I liked the episode, but less than the others. The humor felt forced in most cases, and the reactions of people to Madame Vastra seemed ... odd. The British in the 19th century were a proud and self-important people; contemptuous of foreigners and indulgent with racism. Upon seeing Vastra and/or Strax, I'd expect the dominant reaction to be revulsion or insufferable pity for such tragically disfigured people. And can no one see through Vastra's veil except the camera? It's pretty obvious she's a bit inhuman even with her veil down.
I didn't enjoy Strax as much as I did in "The Snowmen" -- I think because the writing wasn't quite as witty. Although he still had cute one-liners, the thing that really sold him in the Christmas episode was the memory worm sequence.
Diana Rigg was just amazing, though. She's no longer the looker in tight leather, but she sure can act! She and her daughter made this episode worth watching.
Smith was a joy, as usual. And horrific as The Monster. At least I found him so: to see such a loquacious character struck dumb raised goose pimples. Talk about revulsion! Must have been my English half. My only complaint was the complete turnaround after he emerged from his cloistered treatment. Fully clothed and kicking his heels, at least a little disorientation and an untied bow-tie would have been a bit more believable.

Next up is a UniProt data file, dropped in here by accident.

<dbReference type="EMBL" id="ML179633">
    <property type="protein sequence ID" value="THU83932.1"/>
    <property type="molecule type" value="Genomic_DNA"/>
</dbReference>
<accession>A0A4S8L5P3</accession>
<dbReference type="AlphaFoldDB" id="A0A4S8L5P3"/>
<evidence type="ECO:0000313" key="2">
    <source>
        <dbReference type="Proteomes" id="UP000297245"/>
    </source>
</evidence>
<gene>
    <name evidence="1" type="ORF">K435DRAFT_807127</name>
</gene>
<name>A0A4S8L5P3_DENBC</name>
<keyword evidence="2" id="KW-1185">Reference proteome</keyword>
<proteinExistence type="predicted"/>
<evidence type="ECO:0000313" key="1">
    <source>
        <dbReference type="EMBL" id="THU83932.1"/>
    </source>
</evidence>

I didn't like the slap after he kissed Jenny, either. Not because she wouldn't do that, but because it was the exact same reaction and camera angle used when Rory slugged him back in "The Big Bang". Like the repeated dramatic reveals of Madame Vastra's face, it just felt forced and repetitive.
About that rocket: rockets designed like that didn't emerge until the 1930s. In fact, earlier work concentrated on putting the engines up top ... Robert Goddard did extensive work with such an arrangement because it was generally believed that a rocket pulled from its nose was more stable than one pushed from its tail. Of course, most fireworks rockets did
have the engine at the back, so that's not really a mistake, but visually the vehicle looked too much like a design that wouldn't be seen on the planet for another fifty years. A V2 with rivets.
I doubt the gang would have been so unscathed from that launch, too! I'm assuming the missile would have had a range of only a few miles before it exploded, but it looked like it was built out of iron, so it'd have to have quite a bit of thrust to move all that mass. The Doctor et al should have been burned and deafened by what they'd just experienced -- probably killed!